In our first facilitated working session, I brought 5 examples of people and organizations (most involving tech so it would be easy for them to envision) with different models for managing streams of both revenue and purpose. (The model has since evolved to include a 6th example.) See this post for more on those examples and Streams of Purpose™.

With the Züricher millennial team, the process for our discussion went:

  • I introduced them to examples I knew of or had worked with personally (not using abstract examples, so that I could answer questions they might have).
  • The examples fell on a continuum from one clear, internal, overarching purpose (far left) to purpose through external community or platform (far right).  Seeing the continuum provided the sense that what had felt terribly complex (finding that single overarching purpose) might actually be the simplest Stream of Purpose. We discussed the differences between the ways of positioning Purpose, what appealed to them immediately, what they were each individually drawn to.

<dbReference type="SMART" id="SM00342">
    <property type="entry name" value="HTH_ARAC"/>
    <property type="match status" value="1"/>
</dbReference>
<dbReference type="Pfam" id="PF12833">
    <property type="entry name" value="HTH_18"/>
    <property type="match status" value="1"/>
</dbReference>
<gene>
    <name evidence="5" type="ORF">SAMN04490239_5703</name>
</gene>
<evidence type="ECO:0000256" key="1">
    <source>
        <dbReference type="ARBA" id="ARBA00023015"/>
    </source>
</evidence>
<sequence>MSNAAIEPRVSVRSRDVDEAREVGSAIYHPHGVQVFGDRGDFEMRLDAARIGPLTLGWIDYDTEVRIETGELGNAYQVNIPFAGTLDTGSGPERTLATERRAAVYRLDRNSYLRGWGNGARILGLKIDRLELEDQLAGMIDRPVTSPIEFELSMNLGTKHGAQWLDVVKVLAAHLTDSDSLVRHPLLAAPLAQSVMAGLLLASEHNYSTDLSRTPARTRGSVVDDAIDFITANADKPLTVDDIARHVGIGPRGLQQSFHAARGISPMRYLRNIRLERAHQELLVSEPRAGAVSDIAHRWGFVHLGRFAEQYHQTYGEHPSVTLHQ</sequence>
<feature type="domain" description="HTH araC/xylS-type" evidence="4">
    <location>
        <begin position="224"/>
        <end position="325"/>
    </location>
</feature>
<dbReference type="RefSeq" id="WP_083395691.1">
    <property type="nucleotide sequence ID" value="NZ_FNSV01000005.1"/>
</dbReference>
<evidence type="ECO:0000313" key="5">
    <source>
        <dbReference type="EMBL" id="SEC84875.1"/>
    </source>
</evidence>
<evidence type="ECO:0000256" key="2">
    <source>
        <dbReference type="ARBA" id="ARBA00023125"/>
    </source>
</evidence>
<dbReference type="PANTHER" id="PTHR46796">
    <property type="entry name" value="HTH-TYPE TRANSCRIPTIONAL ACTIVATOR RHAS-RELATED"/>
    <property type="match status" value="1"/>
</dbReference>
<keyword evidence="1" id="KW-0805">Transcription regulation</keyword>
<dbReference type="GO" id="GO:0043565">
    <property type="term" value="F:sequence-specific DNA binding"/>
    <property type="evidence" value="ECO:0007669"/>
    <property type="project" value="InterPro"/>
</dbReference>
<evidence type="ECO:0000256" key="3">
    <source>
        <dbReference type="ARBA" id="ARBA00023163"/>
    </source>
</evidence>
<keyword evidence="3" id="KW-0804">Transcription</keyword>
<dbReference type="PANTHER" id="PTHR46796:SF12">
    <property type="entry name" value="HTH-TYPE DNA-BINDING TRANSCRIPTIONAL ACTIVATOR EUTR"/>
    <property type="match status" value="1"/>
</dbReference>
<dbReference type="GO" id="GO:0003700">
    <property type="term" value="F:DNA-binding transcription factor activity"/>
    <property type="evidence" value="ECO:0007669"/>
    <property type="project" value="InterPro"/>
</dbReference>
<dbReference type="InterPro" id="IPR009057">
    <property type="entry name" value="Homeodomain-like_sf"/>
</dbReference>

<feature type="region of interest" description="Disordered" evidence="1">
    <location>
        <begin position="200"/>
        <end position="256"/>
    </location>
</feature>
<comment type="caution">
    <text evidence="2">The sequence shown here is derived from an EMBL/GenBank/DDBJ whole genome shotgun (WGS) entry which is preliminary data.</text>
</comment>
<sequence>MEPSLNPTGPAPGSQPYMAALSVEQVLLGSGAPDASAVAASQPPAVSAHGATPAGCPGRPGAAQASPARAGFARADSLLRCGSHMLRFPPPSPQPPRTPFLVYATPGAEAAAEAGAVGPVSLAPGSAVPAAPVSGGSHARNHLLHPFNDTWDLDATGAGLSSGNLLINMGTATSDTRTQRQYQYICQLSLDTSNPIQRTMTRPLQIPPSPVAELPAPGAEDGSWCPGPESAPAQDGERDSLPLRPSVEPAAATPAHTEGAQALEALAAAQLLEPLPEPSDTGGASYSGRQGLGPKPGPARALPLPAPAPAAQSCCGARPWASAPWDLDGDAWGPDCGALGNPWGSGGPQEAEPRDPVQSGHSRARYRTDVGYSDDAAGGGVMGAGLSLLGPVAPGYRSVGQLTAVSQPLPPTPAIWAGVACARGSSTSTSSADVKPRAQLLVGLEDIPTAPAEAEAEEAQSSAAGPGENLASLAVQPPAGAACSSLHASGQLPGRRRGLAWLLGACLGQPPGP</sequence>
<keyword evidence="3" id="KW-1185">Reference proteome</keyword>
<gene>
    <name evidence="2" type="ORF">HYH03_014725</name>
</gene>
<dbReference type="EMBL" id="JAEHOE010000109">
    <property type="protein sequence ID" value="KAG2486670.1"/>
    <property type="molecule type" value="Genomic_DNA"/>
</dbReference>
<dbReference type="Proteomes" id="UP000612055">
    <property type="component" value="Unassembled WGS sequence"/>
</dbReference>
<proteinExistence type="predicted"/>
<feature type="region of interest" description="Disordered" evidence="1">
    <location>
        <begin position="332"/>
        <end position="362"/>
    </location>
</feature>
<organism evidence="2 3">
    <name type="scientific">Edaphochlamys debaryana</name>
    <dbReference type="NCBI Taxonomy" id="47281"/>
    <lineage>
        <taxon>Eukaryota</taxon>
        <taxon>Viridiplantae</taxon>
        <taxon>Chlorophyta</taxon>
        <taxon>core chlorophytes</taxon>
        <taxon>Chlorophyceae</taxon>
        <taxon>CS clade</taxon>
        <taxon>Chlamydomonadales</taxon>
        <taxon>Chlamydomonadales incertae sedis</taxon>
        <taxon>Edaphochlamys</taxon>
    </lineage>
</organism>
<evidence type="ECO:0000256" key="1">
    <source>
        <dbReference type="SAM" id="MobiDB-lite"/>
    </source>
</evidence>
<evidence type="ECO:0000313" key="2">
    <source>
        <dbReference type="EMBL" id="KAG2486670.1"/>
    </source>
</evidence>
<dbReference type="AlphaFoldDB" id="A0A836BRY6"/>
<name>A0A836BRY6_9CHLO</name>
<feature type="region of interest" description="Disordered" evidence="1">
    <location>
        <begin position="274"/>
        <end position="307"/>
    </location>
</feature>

• It was also clear that there was not one right spot on the continuum or one right way to do this. Three of the approaches might resonate strongly and the questions was how they wanted to strategically construct their Purpose Model and Streams of Purpose just as they had their Business Model and Streams of Revenue.
  • Then each member of the team separately, without speaking, identified two things: Where they thought their Streams of Purpose currently flowed and where they’d like them to originate in the future.
  • They silently marked those spots on the continuum. When they were finished, they simultaneously showed each other what they’d done.